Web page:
On November 28, 1905 the Milwaukee Road Board of Directors approved the the Pacific Extension to the West. 98 years later, a hot summer day finds Lavina, MT situated 1290 miles from Chicago out along the approved extension.
The remnants of that extension remain scattered on the ground at Lavina as the concrete signal base attests. But like the other miles and miles of this reach west, the grasses have overtaken and now blow gently in the breezes of a hot summer afternoon. No smell of baking creosote or hot ballast on this summer day. This little town is actually "New" Lavina after being moved to the present location when surveyors for the Milwaukee Road plotted the mainline through this part of Montana . The old town and its stage coach stop were left behind to welcome the station calls of trains traversing the Pacific Coast Extension.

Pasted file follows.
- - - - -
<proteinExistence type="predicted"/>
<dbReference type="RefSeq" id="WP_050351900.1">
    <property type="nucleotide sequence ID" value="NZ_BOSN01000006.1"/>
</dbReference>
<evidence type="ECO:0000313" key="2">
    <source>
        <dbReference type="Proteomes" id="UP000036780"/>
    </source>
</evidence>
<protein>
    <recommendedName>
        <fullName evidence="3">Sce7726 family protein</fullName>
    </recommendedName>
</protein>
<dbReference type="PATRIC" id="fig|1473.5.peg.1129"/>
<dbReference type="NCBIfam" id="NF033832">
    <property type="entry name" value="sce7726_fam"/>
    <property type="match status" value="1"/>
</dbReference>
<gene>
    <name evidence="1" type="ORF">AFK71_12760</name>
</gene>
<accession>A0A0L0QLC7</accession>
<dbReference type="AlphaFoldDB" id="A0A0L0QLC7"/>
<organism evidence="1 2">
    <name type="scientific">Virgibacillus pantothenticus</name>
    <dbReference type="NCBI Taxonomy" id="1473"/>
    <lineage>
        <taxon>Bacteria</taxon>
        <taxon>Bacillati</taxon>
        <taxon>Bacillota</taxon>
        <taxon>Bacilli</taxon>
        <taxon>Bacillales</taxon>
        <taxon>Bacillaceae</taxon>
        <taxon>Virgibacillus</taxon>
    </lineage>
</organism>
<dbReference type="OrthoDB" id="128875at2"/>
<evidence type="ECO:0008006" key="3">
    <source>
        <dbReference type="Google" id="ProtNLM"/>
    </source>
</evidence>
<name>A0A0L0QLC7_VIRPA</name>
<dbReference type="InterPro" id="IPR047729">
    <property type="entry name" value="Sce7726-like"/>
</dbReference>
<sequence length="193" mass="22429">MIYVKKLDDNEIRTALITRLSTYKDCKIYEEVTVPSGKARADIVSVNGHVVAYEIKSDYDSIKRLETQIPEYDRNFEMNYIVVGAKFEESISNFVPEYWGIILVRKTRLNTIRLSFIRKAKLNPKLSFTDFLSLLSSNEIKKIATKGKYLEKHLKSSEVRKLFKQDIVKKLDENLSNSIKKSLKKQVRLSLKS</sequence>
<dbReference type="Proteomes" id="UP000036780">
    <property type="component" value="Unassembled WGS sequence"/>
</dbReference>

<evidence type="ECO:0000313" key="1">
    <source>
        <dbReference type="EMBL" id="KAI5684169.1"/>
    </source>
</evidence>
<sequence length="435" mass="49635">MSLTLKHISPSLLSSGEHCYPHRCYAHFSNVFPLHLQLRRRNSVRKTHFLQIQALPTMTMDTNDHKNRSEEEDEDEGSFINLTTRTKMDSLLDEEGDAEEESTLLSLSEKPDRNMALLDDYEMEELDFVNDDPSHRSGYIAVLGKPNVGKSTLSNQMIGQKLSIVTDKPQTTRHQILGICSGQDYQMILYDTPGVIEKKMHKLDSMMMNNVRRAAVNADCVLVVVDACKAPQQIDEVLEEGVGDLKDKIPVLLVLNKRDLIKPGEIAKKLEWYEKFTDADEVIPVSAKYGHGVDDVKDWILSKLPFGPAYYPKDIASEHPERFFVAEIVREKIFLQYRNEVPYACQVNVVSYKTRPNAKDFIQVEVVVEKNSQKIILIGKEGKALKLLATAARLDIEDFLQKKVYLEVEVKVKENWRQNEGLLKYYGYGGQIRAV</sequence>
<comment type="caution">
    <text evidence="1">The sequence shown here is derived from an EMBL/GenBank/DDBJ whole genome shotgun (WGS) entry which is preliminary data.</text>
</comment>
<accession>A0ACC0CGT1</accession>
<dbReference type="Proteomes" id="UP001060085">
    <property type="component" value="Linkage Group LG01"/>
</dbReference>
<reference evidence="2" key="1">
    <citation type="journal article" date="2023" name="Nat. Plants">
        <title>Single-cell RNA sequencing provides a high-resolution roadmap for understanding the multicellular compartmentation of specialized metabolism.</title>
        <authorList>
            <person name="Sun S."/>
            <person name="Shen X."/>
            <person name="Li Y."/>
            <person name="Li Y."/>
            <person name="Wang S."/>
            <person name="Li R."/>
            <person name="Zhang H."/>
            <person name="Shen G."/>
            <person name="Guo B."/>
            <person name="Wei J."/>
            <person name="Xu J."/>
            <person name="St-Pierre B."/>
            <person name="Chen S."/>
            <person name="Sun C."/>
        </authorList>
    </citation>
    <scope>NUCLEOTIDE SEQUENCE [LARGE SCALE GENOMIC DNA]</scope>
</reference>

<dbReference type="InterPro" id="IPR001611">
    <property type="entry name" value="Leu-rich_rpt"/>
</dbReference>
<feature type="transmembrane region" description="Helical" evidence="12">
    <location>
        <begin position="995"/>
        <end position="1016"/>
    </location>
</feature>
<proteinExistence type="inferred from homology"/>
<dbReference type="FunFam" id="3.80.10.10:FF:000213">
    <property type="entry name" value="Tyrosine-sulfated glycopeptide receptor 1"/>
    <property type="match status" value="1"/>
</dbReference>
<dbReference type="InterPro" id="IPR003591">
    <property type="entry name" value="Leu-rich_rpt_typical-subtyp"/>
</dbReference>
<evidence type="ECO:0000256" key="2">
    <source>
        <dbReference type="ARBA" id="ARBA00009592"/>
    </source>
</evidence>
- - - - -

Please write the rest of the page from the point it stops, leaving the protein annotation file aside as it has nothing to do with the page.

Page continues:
In the background of the Milwaukee's mainline rests The Adams Hotel, an interesting story in itself. Built as a center of elegance and social activity, it has spanned the decades from 1908 to present. Like much of the newly settled West, the first few years were good but the droughts and depressions of the 1930s ended its run of elegance. Over the years it served various purposes with restoration starting just prior to this photo taken in 2003.
The big school house of Vananda and The Adams Hotel both tell the story of the railroad's importance to the communities it created and served. It brought hope and played the part of a bright promise for tomorrow. Today Lavina has a population of 182 and joins the many other quiet and small places left behind when the Resourceful Railroad left town.